- The high commissioner for human rights at the UN is on a four day visit to Sri Lanka
- Visit is to find reasons why Sri Lanka president is going back on his words for war crime probes
- Last year, Sri Lanka called for a judicial mechanism to prosecute war crimes
The UN's top human rights official, Zeid Raad Al Hussein, has arrived in Sri Lanka for a four days visit.
The visit by Zeid Raad Al Hussein, the UN High Commissioner for Human Rights, to Sri Lanka is amid concerns that the country's president is backtracking on promises to investigate war crimes.
Sri Lanka had committed to allowing foreign judges to investigate allegations against Sri Lankan forces but President Maithripala Sirisena last month said no foreign judges would be allowed in the investigation.
Sri Lankan troops are accused of killing at least 40,000 Tamil civilians in the final months of the civil war in 2009.
Mr Al Hussein visit to Sri Lanka will allow him travel to the former war zone and meet victims of human rights violations. He will also talk to top government officials, civil activists and religious leaders.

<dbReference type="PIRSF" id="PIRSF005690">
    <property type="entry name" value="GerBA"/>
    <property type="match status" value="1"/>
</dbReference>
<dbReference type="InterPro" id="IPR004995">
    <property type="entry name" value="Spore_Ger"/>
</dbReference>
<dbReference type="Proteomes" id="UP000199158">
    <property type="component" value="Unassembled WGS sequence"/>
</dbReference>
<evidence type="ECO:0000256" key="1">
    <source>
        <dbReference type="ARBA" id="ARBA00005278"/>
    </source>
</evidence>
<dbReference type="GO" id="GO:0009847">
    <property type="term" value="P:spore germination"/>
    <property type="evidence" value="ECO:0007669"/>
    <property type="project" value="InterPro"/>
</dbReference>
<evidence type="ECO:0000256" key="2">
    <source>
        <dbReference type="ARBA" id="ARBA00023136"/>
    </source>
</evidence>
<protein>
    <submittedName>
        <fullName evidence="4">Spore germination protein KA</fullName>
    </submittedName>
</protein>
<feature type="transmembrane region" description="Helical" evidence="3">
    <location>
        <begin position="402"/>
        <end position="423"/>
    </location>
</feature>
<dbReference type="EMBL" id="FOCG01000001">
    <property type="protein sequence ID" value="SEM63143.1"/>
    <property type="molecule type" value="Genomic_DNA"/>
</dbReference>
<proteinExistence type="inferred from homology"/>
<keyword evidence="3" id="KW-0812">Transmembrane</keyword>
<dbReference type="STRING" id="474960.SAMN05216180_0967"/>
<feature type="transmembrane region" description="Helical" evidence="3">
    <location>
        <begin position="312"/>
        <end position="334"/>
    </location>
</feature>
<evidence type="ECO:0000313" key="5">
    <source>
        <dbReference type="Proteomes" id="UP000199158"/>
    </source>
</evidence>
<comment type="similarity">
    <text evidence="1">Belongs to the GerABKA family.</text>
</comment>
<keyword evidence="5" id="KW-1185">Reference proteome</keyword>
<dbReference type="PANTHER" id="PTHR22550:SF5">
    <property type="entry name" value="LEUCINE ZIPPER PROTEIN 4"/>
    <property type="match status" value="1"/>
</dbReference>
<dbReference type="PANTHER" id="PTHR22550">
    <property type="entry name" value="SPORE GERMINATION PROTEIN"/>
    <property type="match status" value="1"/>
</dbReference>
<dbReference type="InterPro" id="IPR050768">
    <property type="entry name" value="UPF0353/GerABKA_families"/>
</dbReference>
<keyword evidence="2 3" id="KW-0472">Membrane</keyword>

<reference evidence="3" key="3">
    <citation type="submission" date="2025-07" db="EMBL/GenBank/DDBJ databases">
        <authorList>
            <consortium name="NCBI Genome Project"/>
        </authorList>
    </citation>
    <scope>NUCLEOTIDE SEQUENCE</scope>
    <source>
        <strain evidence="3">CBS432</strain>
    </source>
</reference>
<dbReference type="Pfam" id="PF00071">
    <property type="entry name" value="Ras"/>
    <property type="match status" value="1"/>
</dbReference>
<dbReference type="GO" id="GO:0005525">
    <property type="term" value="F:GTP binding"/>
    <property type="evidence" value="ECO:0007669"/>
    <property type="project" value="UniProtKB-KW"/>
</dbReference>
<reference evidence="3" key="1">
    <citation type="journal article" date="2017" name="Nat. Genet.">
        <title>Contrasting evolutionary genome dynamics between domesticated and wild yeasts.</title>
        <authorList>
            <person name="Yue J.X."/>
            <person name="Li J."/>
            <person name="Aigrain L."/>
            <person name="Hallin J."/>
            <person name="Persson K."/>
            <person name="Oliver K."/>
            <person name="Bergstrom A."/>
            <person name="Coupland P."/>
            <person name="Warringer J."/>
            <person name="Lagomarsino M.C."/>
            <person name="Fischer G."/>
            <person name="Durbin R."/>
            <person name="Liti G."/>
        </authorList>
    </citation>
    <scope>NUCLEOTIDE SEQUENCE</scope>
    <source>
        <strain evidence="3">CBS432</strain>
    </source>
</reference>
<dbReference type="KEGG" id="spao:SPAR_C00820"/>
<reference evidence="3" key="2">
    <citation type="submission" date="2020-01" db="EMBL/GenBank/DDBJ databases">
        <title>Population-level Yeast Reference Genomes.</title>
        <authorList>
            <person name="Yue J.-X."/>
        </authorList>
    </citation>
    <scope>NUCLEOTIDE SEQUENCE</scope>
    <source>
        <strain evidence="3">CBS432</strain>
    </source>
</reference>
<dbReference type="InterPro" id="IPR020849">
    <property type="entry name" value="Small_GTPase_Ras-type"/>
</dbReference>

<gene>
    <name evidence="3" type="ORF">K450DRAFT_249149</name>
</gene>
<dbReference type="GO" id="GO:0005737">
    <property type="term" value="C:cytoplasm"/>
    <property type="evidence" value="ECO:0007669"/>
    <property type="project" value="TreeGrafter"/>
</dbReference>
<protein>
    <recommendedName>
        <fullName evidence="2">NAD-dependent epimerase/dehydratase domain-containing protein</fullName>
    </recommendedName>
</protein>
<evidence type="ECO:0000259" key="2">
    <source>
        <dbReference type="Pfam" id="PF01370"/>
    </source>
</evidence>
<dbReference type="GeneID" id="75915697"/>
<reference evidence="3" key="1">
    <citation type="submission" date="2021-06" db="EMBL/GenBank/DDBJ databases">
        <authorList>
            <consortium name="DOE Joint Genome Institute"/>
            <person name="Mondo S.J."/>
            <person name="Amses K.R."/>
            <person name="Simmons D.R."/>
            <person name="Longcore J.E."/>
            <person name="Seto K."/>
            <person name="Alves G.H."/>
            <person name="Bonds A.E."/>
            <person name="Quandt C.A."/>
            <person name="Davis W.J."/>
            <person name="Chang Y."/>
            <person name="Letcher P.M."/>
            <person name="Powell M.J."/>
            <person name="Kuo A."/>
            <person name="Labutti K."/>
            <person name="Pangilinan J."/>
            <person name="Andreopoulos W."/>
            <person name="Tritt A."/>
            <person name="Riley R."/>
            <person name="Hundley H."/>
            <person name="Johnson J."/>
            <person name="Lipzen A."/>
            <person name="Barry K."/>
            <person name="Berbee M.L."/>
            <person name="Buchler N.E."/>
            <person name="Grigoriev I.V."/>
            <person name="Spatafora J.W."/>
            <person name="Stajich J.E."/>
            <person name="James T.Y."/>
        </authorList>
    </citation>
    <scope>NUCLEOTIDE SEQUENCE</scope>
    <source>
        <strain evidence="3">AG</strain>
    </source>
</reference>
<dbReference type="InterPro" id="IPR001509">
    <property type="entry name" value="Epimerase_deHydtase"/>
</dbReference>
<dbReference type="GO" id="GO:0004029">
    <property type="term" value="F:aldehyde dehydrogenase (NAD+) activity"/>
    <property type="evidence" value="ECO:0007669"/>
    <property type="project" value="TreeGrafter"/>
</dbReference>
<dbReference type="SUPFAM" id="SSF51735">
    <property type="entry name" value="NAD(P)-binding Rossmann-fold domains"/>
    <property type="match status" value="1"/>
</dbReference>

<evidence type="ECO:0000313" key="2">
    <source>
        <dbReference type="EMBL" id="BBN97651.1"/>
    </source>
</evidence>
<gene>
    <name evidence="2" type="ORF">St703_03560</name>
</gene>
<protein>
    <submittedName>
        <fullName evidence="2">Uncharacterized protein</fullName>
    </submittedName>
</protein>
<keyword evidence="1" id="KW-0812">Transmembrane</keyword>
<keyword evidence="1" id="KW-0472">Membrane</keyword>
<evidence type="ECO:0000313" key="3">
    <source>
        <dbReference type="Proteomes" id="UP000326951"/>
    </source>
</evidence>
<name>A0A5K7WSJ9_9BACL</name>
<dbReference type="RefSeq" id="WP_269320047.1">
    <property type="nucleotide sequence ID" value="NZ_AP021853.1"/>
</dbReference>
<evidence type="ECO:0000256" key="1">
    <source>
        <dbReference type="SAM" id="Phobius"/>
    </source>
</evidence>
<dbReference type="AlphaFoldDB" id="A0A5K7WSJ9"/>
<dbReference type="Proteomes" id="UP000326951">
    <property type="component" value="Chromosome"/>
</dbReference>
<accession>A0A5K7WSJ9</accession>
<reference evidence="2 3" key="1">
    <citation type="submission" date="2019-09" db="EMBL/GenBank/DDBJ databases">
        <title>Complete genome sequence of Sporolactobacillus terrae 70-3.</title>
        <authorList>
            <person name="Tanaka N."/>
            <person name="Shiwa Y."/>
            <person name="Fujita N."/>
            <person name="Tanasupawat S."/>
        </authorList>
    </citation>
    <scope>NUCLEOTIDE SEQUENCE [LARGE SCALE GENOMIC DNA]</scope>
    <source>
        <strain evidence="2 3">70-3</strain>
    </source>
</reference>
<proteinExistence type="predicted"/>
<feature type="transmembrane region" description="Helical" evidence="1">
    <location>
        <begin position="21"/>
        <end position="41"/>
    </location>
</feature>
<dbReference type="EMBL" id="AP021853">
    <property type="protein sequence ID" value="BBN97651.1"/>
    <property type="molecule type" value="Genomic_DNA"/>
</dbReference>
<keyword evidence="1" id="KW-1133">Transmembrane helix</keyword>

Speaking to the BBC last month, President Sirisena said Sri Lanka did not need to "import" specialists.
"We have more than enough specialists, experts and knowledgeable people in our country to solve our internal issues," he said.
In October 2015, Sri Lanka co-sponsored a UN Human Rights Council resolution calling for a special judicial mechanism to prosecute war crimes. Both the army and the Tamil Tiger rebels are accused of atrocities in the civil war that ended in 2009. As many as 100,000 people are thought to have died in the conflict.